13.These are: sexual activity with a child; causing or inciting a child to engage in sexual activity; sexual activity in the presence of a child; causing a child to watch a sexual act.

14.A delegated power is also included so that categories additional to sport and religion can be added by secondary legislation where the need for further legal intervention is evidenced and required. Provision also requires the Department to annually review the areas of sport and religion to determine whether the delegated power contained should be exercised.

Private Sexual Images

14.Provisions amend existing provision in section 51 of the Justice Act (Northern Ireland) 2016 which provides for the offence of disclosing private sexual photographs and films with intent to cause distress.

16.Section 51 is amended to make it an offence to threaten to disclose private sexual photographs and films with intent to cause distress.

17.All elements of the existing offence are attached to the new offence. An additional element which relates solely to the threats to disclose offence is that, where a person was charged with the offence, it would not be necessary for the prosecution to prove that the photograph or film referred to in the threat existed, or if it did exist, that it was in fact a private sexual photograph or film.

Miscellaneous amendments as to sexual offences

18.Provisions also amend the 2008 Order to remove and replace existing references to ‘child prostitution’ and ‘child pornography’.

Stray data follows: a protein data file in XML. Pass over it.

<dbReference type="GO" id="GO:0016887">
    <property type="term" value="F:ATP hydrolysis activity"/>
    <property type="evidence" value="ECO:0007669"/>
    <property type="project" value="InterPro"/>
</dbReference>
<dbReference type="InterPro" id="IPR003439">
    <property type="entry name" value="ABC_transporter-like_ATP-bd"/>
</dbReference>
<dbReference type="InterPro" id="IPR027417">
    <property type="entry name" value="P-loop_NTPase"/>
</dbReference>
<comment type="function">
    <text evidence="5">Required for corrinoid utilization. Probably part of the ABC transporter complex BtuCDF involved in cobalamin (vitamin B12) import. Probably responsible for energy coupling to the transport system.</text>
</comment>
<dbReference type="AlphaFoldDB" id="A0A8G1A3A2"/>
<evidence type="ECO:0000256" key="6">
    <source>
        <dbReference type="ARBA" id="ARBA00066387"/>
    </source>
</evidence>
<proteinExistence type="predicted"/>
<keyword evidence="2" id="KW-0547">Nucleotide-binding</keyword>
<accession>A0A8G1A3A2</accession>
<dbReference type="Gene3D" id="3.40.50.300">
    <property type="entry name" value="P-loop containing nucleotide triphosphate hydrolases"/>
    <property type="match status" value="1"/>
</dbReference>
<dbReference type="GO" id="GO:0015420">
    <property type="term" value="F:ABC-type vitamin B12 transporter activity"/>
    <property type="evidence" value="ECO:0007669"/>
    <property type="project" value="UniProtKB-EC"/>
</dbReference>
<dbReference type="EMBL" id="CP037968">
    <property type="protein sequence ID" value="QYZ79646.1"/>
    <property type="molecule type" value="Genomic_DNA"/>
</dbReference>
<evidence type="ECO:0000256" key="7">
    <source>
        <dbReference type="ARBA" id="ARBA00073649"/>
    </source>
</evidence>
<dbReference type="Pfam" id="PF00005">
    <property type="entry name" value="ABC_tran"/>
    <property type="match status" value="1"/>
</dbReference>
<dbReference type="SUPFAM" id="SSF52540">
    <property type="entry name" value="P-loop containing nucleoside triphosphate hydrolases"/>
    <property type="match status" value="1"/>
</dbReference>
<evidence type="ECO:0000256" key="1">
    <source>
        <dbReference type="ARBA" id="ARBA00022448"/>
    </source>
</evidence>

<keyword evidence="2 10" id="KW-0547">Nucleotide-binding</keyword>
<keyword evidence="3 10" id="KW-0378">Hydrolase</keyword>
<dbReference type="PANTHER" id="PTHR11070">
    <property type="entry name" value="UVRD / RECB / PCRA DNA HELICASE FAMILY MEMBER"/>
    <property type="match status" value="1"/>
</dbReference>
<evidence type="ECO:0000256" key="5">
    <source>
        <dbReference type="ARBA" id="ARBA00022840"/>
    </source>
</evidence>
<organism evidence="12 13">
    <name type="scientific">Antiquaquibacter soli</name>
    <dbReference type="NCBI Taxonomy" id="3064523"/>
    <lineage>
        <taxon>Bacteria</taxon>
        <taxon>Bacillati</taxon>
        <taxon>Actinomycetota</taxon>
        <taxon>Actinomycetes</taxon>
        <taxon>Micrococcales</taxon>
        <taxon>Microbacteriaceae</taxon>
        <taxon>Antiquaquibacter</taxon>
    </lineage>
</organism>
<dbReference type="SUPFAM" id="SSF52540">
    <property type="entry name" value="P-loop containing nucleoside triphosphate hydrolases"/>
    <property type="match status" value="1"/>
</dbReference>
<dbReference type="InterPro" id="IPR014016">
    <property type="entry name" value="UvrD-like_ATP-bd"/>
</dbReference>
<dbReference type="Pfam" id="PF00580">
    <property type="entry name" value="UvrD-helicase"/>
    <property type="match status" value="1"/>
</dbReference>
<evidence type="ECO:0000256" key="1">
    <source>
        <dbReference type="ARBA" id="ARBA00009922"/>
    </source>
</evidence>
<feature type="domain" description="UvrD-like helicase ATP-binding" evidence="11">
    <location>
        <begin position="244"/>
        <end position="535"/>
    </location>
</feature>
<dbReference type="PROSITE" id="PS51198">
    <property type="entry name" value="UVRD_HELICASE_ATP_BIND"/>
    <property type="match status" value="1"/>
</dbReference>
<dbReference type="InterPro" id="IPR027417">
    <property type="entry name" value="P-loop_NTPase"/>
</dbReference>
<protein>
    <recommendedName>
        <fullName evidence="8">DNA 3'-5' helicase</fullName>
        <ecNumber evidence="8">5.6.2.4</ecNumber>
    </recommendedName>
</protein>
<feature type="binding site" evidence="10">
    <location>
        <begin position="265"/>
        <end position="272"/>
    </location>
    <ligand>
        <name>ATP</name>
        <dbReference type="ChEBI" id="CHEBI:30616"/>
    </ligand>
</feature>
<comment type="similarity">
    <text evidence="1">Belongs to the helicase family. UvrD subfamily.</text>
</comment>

19.The Department considers that this terminology is outdated and that its use tends to minimise the abuse suffered by children through such forms of exploitation. The terms may be taken as implying that children are somehow responsible or willing participants in their own abuse, which has the effect of stigmatising and ‘blaming’ victims for what has happened to them.

20.It is hoped that amending the legislative references will go some way to helping raise awareness of the status of children as victims of exploitation rather than as willing participants or being complicit in the abuse perpetrated by others. This change reflects particular recommendation made in the Marshall Report, as well as changes made in England and Wales.

21.The 2008 Order is also amended to widen the scope of the definition of ‘images’ relevant to specific offences within the Order to include ‘live streaming’. As it currently stands, the legislation around indecent images of a child only relates to ‘recorded’ images. Specifying the use of live streaming in statute is designed to ensure that the law in this regard is in keeping with updates in modern technology.

22.Provision is also made to bring the Article 22A offence of sexual communication with a child, contained within the 2008 Order, within scope of extra-territorial jurisdiction arrangements. Minor amendment is also being made to the offence of paying for sexual services as contained in Article 64A of the 2008 Order, but only in so far as to provide clarity on what constitutes an offence under this provision.

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Text created by the Northern Ireland Assembly department responsible for the subject matter of the Act to explain what the Act sets out to achieve and to make the Act accessible to readers who are not legally qualified. Explanatory Notes accompany all Acts of the Northern Ireland Assembly.